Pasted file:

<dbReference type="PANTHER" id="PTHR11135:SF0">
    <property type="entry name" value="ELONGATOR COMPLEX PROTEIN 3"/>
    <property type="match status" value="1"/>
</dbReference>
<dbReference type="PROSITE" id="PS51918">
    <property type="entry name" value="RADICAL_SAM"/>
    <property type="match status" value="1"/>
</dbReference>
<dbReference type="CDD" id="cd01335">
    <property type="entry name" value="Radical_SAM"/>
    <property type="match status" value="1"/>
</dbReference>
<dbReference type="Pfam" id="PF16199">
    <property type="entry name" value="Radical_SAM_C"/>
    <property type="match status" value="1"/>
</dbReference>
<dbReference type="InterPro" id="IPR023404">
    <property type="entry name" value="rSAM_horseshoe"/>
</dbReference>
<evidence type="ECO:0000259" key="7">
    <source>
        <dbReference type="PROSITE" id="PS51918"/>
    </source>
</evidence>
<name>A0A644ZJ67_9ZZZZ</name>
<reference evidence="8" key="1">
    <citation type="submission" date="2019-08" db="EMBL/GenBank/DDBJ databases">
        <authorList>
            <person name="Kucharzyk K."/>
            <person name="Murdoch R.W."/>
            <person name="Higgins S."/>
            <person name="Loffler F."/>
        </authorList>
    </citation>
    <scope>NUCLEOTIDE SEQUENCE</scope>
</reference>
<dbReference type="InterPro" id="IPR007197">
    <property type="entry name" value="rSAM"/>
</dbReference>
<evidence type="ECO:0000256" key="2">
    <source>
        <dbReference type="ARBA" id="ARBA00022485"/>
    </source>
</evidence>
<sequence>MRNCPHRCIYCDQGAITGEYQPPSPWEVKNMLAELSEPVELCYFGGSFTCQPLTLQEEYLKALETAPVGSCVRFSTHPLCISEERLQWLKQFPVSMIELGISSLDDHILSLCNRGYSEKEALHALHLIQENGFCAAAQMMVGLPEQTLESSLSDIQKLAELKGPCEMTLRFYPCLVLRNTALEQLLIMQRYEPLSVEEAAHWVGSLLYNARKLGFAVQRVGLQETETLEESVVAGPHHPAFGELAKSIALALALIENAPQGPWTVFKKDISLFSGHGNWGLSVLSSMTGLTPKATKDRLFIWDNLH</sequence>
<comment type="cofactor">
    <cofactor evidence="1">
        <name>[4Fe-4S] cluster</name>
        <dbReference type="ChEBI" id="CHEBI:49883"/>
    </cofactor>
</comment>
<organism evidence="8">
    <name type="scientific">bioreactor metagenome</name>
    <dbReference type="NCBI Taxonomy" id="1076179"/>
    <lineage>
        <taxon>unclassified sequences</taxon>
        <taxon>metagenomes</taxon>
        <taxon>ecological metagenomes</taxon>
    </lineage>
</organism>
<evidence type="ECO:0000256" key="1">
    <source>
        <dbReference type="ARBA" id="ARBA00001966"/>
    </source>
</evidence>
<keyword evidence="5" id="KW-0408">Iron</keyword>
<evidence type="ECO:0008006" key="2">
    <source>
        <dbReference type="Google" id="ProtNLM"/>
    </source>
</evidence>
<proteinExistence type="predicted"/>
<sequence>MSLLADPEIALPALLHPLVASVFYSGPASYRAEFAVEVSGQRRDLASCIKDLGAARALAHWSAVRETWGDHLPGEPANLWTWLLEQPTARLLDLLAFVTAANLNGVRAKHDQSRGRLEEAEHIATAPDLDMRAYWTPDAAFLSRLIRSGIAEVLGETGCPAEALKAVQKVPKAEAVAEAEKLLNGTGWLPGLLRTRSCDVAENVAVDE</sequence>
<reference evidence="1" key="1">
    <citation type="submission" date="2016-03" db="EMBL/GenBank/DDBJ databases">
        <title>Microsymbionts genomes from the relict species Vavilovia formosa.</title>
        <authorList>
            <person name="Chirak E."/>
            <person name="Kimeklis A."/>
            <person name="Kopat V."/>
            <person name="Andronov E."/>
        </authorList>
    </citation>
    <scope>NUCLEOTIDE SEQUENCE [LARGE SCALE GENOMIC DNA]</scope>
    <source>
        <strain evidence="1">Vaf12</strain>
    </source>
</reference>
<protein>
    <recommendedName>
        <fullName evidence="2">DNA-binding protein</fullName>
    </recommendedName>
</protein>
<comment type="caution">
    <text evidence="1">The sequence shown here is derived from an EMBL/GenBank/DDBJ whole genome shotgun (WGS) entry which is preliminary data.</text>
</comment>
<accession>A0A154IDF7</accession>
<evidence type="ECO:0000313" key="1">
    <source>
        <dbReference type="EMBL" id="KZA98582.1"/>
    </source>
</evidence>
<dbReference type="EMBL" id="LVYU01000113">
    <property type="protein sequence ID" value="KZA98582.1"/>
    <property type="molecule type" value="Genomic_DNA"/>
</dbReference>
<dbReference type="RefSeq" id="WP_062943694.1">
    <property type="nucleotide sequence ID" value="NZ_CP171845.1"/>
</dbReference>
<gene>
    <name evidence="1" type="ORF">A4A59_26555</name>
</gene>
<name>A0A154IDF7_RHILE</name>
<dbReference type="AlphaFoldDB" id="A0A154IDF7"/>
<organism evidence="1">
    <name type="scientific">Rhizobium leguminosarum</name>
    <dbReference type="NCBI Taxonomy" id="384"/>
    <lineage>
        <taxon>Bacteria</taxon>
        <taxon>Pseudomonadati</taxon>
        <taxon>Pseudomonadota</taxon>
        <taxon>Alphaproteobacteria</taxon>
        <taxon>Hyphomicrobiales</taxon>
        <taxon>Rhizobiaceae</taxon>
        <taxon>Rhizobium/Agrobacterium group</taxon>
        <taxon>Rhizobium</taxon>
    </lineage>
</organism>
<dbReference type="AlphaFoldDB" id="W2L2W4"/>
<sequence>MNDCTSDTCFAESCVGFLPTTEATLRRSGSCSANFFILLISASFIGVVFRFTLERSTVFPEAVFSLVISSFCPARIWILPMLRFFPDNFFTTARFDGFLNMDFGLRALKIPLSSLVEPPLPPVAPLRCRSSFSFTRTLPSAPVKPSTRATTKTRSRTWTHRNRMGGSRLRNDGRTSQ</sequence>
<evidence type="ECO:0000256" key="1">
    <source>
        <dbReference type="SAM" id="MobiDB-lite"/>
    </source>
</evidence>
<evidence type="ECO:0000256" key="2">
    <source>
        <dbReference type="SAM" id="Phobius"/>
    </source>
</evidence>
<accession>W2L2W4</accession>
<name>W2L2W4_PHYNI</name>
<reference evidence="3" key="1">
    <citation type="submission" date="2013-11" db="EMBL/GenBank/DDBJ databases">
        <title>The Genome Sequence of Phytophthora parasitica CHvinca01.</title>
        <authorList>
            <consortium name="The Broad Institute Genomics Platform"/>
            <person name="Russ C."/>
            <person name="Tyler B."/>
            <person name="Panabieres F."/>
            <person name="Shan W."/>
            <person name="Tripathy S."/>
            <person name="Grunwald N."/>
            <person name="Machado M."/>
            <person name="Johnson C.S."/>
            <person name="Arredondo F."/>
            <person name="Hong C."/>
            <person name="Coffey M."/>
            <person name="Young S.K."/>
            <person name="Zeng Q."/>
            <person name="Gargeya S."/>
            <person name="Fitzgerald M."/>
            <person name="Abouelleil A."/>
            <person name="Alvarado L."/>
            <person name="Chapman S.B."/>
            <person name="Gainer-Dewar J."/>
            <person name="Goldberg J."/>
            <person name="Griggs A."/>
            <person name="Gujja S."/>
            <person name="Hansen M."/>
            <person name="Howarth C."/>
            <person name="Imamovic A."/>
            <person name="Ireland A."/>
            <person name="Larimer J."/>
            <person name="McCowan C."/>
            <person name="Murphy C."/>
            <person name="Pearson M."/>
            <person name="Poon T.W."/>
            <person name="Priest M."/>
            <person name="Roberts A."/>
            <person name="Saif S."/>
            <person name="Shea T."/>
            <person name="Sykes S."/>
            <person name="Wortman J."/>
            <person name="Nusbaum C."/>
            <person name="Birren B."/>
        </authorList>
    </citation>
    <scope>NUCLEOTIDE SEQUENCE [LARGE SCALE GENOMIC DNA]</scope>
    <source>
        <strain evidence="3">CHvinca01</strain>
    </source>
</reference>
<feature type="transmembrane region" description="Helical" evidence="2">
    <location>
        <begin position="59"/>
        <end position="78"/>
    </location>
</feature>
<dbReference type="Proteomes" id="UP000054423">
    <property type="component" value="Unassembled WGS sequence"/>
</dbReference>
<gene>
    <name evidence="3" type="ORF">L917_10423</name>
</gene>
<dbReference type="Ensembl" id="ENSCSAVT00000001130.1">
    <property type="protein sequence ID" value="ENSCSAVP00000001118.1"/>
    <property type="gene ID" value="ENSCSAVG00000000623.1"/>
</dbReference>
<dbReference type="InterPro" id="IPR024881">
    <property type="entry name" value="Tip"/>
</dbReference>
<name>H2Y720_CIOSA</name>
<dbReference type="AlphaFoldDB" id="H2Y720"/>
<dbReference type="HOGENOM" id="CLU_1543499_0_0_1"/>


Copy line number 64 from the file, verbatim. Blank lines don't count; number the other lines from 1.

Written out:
    </source>